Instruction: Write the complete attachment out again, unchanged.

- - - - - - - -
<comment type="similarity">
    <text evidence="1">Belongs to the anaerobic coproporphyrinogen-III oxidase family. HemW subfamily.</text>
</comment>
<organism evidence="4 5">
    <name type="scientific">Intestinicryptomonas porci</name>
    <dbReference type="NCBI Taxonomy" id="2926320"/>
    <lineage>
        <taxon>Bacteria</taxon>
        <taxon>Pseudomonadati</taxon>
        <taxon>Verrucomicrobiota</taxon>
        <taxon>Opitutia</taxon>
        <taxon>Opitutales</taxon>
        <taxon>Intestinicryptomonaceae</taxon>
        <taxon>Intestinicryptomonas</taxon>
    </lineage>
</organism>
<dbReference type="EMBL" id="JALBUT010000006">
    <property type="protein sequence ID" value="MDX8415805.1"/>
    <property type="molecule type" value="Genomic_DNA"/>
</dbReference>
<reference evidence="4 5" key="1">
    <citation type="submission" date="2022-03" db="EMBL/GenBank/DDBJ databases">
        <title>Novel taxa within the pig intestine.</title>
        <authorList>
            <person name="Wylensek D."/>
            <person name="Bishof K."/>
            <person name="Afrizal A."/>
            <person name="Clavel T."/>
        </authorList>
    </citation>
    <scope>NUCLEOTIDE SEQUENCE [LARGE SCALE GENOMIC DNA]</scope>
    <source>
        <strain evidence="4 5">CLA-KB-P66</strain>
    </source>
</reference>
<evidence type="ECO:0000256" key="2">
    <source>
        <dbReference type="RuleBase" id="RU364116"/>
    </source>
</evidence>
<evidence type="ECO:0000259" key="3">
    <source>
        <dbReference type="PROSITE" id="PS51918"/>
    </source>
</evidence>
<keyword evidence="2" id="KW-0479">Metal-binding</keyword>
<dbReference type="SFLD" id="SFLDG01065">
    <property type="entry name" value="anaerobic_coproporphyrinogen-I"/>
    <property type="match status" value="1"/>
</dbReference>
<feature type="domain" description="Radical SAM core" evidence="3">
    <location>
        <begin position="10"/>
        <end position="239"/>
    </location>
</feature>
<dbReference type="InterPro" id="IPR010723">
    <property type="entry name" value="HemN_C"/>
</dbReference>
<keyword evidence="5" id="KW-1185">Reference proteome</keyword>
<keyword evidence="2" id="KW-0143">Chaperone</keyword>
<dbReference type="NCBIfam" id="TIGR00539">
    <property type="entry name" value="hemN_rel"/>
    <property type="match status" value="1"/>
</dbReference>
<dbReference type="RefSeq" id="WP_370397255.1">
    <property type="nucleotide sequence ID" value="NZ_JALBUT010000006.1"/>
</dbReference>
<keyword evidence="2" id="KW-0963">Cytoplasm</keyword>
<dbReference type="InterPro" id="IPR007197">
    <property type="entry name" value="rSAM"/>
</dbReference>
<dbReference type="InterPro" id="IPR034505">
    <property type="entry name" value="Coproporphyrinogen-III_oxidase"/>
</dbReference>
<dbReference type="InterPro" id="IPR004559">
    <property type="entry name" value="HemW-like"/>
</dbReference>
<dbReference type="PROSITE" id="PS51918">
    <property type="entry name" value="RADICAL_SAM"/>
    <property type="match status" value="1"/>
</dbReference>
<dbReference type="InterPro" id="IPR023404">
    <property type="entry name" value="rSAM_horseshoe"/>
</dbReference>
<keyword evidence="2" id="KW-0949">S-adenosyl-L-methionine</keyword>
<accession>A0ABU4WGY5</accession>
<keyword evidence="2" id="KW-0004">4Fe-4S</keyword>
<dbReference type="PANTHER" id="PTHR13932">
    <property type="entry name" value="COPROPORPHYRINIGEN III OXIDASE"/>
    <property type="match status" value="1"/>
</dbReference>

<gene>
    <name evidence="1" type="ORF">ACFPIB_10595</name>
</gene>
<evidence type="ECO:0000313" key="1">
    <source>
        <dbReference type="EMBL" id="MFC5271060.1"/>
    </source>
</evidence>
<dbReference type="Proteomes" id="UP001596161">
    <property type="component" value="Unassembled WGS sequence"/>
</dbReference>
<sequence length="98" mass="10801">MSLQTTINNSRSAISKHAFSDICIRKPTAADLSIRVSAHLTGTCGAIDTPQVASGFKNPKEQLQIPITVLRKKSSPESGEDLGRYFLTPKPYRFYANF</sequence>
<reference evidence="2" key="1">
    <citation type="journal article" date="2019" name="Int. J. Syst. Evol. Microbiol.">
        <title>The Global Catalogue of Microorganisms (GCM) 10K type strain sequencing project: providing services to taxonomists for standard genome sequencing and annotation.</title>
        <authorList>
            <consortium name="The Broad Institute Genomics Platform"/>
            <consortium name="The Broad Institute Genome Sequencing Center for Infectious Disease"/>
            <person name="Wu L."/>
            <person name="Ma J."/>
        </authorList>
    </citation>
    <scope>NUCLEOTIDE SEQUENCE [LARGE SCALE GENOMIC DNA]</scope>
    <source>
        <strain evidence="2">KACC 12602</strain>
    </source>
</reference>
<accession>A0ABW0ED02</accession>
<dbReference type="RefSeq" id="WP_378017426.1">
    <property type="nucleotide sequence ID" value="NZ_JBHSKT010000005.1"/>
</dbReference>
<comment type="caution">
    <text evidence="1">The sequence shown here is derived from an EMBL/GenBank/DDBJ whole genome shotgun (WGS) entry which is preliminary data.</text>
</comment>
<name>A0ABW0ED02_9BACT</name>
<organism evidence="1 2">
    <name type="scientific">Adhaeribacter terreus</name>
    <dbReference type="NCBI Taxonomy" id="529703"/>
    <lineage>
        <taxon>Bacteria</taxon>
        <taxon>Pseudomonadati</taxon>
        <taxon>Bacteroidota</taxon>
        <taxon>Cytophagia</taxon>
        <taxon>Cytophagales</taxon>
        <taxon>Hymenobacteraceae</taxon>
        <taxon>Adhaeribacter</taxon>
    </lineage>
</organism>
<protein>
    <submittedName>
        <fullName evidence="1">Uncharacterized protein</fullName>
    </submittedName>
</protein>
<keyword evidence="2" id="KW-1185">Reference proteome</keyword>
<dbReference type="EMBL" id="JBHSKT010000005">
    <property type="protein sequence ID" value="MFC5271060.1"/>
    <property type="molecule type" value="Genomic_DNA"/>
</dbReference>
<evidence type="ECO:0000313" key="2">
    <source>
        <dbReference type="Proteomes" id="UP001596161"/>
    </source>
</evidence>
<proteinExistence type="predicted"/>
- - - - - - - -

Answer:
<comment type="similarity">
    <text evidence="1">Belongs to the anaerobic coproporphyrinogen-III oxidase family. HemW subfamily.</text>
</comment>
<organism evidence="4 5">
    <name type="scientific">Intestinicryptomonas porci</name>
    <dbReference type="NCBI Taxonomy" id="2926320"/>
    <lineage>
        <taxon>Bacteria</taxon>
        <taxon>Pseudomonadati</taxon>
        <taxon>Verrucomicrobiota</taxon>
        <taxon>Opitutia</taxon>
        <taxon>Opitutales</taxon>
        <taxon>Intestinicryptomonaceae</taxon>
        <taxon>Intestinicryptomonas</taxon>
    </lineage>
</organism>
<dbReference type="EMBL" id="JALBUT010000006">
    <property type="protein sequence ID" value="MDX8415805.1"/>
    <property type="molecule type" value="Genomic_DNA"/>
</dbReference>
<reference evidence="4 5" key="1">
    <citation type="submission" date="2022-03" db="EMBL/GenBank/DDBJ databases">
        <title>Novel taxa within the pig intestine.</title>
        <authorList>
            <person name="Wylensek D."/>
            <person name="Bishof K."/>
            <person name="Afrizal A."/>
            <person name="Clavel T."/>
        </authorList>
    </citation>
    <scope>NUCLEOTIDE SEQUENCE [LARGE SCALE GENOMIC DNA]</scope>
    <source>
        <strain evidence="4 5">CLA-KB-P66</strain>
    </source>
</reference>
<evidence type="ECO:0000256" key="2">
    <source>
        <dbReference type="RuleBase" id="RU364116"/>
    </source>
</evidence>
<evidence type="ECO:0000259" key="3">
    <source>
        <dbReference type="PROSITE" id="PS51918"/>
    </source>
</evidence>
<keyword evidence="2" id="KW-0479">Metal-binding</keyword>
<dbReference type="SFLD" id="SFLDG01065">
    <property type="entry name" value="anaerobic_coproporphyrinogen-I"/>
    <property type="match status" value="1"/>
</dbReference>
<feature type="domain" description="Radical SAM core" evidence="3">
    <location>
        <begin position="10"/>
        <end position="239"/>
    </location>
</feature>
<dbReference type="InterPro" id="IPR010723">
    <property type="entry name" value="HemN_C"/>
</dbReference>
<keyword evidence="5" id="KW-1185">Reference proteome</keyword>
<keyword evidence="2" id="KW-0143">Chaperone</keyword>
<dbReference type="NCBIfam" id="TIGR00539">
    <property type="entry name" value="hemN_rel"/>
    <property type="match status" value="1"/>
</dbReference>
<dbReference type="RefSeq" id="WP_370397255.1">
    <property type="nucleotide sequence ID" value="NZ_JALBUT010000006.1"/>
</dbReference>
<keyword evidence="2" id="KW-0963">Cytoplasm</keyword>
<dbReference type="InterPro" id="IPR007197">
    <property type="entry name" value="rSAM"/>
</dbReference>
<dbReference type="InterPro" id="IPR034505">
    <property type="entry name" value="Coproporphyrinogen-III_oxidase"/>
</dbReference>
<dbReference type="InterPro" id="IPR004559">
    <property type="entry name" value="HemW-like"/>
</dbReference>
<dbReference type="PROSITE" id="PS51918">
    <property type="entry name" value="RADICAL_SAM"/>
    <property type="match status" value="1"/>
</dbReference>
<dbReference type="InterPro" id="IPR023404">
    <property type="entry name" value="rSAM_horseshoe"/>
</dbReference>
<keyword evidence="2" id="KW-0949">S-adenosyl-L-methionine</keyword>
<accession>A0ABU4WGY5</accession>
<keyword evidence="2" id="KW-0004">4Fe-4S</keyword>
<dbReference type="PANTHER" id="PTHR13932">
    <property type="entry name" value="COPROPORPHYRINIGEN III OXIDASE"/>
    <property type="match status" value="1"/>
</dbReference>

<gene>
    <name evidence="1" type="ORF">ACFPIB_10595</name>
</gene>
<evidence type="ECO:0000313" key="1">
    <source>
        <dbReference type="EMBL" id="MFC5271060.1"/>
    </source>
</evidence>
<dbReference type="Proteomes" id="UP001596161">
    <property type="component" value="Unassembled WGS sequence"/>
</dbReference>
<sequence length="98" mass="10801">MSLQTTINNSRSAISKHAFSDICIRKPTAADLSIRVSAHLTGTCGAIDTPQVASGFKNPKEQLQIPITVLRKKSSPESGEDLGRYFLTPKPYRFYANF</sequence>
<reference evidence="2" key="1">
    <citation type="journal article" date="2019" name="Int. J. Syst. Evol. Microbiol.">
        <title>The Global Catalogue of Microorganisms (GCM) 10K type strain sequencing project: providing services to taxonomists for standard genome sequencing and annotation.</title>
        <authorList>
            <consortium name="The Broad Institute Genomics Platform"/>
            <consortium name="The Broad Institute Genome Sequencing Center for Infectious Disease"/>
            <person name="Wu L."/>
            <person name="Ma J."/>
        </authorList>
    </citation>
    <scope>NUCLEOTIDE SEQUENCE [LARGE SCALE GENOMIC DNA]</scope>
    <source>
        <strain evidence="2">KACC 12602</strain>
    </source>
</reference>
<accession>A0ABW0ED02</accession>
<dbReference type="RefSeq" id="WP_378017426.1">
    <property type="nucleotide sequence ID" value="NZ_JBHSKT010000005.1"/>
</dbReference>
<comment type="caution">
    <text evidence="1">The sequence shown here is derived from an EMBL/GenBank/DDBJ whole genome shotgun (WGS) entry which is preliminary data.</text>
</comment>
<name>A0ABW0ED02_9BACT</name>
<organism evidence="1 2">
    <name type="scientific">Adhaeribacter terreus</name>
    <dbReference type="NCBI Taxonomy" id="529703"/>
    <lineage>
        <taxon>Bacteria</taxon>
        <taxon>Pseudomonadati</taxon>
        <taxon>Bacteroidota</taxon>
        <taxon>Cytophagia</taxon>
        <taxon>Cytophagales</taxon>
        <taxon>Hymenobacteraceae</taxon>
        <taxon>Adhaeribacter</taxon>
    </lineage>
</organism>
<protein>
    <submittedName>
        <fullName evidence="1">Uncharacterized protein</fullName>
    </submittedName>
</protein>
<keyword evidence="2" id="KW-1185">Reference proteome</keyword>
<dbReference type="EMBL" id="JBHSKT010000005">
    <property type="protein sequence ID" value="MFC5271060.1"/>
    <property type="molecule type" value="Genomic_DNA"/>
</dbReference>
<evidence type="ECO:0000313" key="2">
    <source>
        <dbReference type="Proteomes" id="UP001596161"/>
    </source>
</evidence>
<proteinExistence type="predicted"/>